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Salem Hill - Mimi's Magic Moment CD (album) cover


Salem Hill



3.78 | 83 ratings

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erik neuteboom
Prog Reviewer
4 stars This USA progrock band has its roots in 1991, one year later they released their eponymous debut album. They are hailed by the progrock fans and after more albums they performed on the USA Progday Festival in 1997 and 2000. Then a difficult period follows but when thanks to a special meeting that attracks fans from all states Salem Hill the band decides to go on, in 2003 they releases the live 2-CD Puppet Show and in the same year the studio album Be. In 2005 we can enjoy their latest album entitled Mimi's Magic Moment, let's analyse it song by song.

1. The Joy Gem (15:03): The first minutes is a tribute to early Kansas, not only due to the violin work but also the sound of the organ, synthesizer and vocal harmonies. The music is very pleasant, melodic and harmonic featuring fluent shifting moods and lots of interesting musical ideas like a dreamy part with wonderful piano and the distinctive voice from guest musician Neal Morse, fine interplay between a vibraphone and piano and an exciting duel from fiery eelctric guitar and flowing violin. This great composition again ends bombastic evoking early Kansas.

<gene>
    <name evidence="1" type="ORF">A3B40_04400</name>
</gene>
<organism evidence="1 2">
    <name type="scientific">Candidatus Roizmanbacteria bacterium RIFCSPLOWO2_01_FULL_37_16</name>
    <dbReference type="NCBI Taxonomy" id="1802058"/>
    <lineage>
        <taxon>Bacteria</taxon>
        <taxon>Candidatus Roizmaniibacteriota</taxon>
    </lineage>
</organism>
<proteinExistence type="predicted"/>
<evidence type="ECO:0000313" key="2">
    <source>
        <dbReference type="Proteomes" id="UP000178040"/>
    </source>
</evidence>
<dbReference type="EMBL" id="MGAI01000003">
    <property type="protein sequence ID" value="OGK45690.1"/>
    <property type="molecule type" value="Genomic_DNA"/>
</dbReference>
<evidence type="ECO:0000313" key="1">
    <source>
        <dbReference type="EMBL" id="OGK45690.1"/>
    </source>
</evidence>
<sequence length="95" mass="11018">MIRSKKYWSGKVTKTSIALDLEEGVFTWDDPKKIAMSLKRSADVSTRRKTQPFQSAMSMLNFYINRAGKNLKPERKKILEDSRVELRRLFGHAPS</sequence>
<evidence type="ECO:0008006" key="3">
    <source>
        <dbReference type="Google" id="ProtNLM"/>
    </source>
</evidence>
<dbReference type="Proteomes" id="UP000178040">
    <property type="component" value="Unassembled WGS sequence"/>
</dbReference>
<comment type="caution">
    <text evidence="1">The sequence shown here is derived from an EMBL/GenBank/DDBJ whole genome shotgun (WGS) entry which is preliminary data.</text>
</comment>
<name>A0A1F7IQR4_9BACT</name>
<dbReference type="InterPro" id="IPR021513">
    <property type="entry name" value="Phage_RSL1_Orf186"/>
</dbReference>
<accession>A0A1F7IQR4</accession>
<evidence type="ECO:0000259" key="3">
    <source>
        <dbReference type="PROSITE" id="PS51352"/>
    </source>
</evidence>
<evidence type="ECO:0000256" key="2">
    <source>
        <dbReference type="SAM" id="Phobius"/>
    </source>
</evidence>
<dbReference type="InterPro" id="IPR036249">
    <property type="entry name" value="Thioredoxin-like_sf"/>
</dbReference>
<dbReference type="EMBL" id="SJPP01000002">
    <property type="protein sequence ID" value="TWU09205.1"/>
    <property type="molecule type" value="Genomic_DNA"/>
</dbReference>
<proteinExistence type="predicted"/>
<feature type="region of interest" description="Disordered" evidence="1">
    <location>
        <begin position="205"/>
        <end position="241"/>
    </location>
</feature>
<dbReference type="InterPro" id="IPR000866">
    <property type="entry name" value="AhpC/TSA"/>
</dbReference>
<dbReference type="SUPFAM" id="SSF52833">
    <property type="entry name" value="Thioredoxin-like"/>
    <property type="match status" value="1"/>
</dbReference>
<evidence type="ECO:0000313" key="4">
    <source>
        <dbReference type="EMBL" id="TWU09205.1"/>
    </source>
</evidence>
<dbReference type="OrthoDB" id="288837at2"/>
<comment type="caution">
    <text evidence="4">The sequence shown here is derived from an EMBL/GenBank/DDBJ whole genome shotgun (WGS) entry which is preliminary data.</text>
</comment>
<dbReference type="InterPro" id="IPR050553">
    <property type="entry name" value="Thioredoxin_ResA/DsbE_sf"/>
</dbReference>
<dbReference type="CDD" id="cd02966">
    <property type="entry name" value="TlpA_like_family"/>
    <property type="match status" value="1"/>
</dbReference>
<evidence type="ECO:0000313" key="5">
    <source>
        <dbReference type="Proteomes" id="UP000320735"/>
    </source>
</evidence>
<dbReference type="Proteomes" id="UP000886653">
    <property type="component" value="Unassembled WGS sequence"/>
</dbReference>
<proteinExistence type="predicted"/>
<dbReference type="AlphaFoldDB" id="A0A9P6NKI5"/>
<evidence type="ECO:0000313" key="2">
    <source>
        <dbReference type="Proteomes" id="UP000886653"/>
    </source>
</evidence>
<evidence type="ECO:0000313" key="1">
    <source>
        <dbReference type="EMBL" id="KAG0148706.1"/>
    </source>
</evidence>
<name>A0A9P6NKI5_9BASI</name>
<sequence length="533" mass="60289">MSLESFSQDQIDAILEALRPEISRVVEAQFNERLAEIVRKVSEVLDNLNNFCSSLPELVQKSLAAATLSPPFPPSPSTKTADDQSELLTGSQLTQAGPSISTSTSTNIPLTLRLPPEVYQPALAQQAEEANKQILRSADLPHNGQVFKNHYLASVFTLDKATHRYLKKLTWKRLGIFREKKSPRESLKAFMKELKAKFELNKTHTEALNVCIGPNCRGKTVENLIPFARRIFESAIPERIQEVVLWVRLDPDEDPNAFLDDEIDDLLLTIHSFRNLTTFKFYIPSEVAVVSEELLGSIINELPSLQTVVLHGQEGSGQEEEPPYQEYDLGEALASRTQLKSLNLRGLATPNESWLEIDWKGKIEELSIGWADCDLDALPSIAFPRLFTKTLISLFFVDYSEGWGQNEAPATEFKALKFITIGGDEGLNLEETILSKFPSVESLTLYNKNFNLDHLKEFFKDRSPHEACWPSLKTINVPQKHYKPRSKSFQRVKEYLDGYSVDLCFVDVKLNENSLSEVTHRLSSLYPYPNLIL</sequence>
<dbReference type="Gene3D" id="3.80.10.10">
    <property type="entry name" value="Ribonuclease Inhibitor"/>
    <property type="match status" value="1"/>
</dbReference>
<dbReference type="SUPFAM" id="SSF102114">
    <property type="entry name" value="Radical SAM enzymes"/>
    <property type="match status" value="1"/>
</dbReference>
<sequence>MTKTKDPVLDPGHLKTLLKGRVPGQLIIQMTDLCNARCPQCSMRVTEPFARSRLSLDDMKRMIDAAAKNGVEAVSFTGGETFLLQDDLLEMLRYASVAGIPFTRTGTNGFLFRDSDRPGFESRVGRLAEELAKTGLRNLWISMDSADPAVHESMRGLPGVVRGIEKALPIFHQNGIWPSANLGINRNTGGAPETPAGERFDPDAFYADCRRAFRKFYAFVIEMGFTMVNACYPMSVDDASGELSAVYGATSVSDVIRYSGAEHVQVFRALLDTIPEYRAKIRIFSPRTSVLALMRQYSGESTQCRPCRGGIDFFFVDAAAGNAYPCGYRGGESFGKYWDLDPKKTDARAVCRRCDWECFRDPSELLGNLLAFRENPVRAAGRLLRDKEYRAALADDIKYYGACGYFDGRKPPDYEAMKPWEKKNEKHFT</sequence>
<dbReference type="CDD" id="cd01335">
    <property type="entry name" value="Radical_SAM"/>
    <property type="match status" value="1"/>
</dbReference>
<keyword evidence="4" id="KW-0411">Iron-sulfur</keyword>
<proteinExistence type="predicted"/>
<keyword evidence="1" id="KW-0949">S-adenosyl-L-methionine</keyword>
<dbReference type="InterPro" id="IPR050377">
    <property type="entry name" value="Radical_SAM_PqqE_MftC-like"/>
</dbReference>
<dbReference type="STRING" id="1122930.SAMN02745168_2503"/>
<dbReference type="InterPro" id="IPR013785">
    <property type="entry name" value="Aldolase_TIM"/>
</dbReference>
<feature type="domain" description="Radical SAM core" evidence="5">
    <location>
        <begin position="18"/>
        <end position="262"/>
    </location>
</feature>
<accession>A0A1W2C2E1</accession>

2. All Fall Down (7:14): This is a catchy song delivering warm vocals and acoustic rhythm guitar, followed by fragile slide guitar. Halfway an exciting break featuring a Spanish/Morish undertone and fluent play on the flute.

3. Stolen By Ghosts (21:29): This is the longest track and also the most compelling! It starts dreamy delivering fine bass, piano and vocals, wonderful. Then an accellaration featuring organ, powerful bass and fluent synthesizer runs. The music turns into more and more interesting with a lush atmosphere: delicate classical piano, a strong violin solo with echoes from Jerry Goodman (early Mahavishnu Orchestra), a break with organ, powerful bass, then a great duel between a fiery guitar and swinging violin and finally a strong build-up grand finale featuring emotional vocals, howling guitar and a sensitive violin solo.

4. The Future Me (18:53): The final song starts with a virtuosic duet from vibraphone and acoustic guitar. Then the climate is dominated by a catchy mid-tempo featuring a powerful bass, tastefully coloured by several instruments like a fiery electric guitar and distorted synthesizer sounds. Halfway a dreamy climate with classical piano and mellow organ, then again a more lush and compelling sound, culminating into a sumptuous final part with howling guitar, lush organ and strong vocals.

This is a splendid CD that will appeal to many progheads: a warm and pleasant sound that is rooted in the Seventies. GREAT!!

erik neuteboom | 4/5 |


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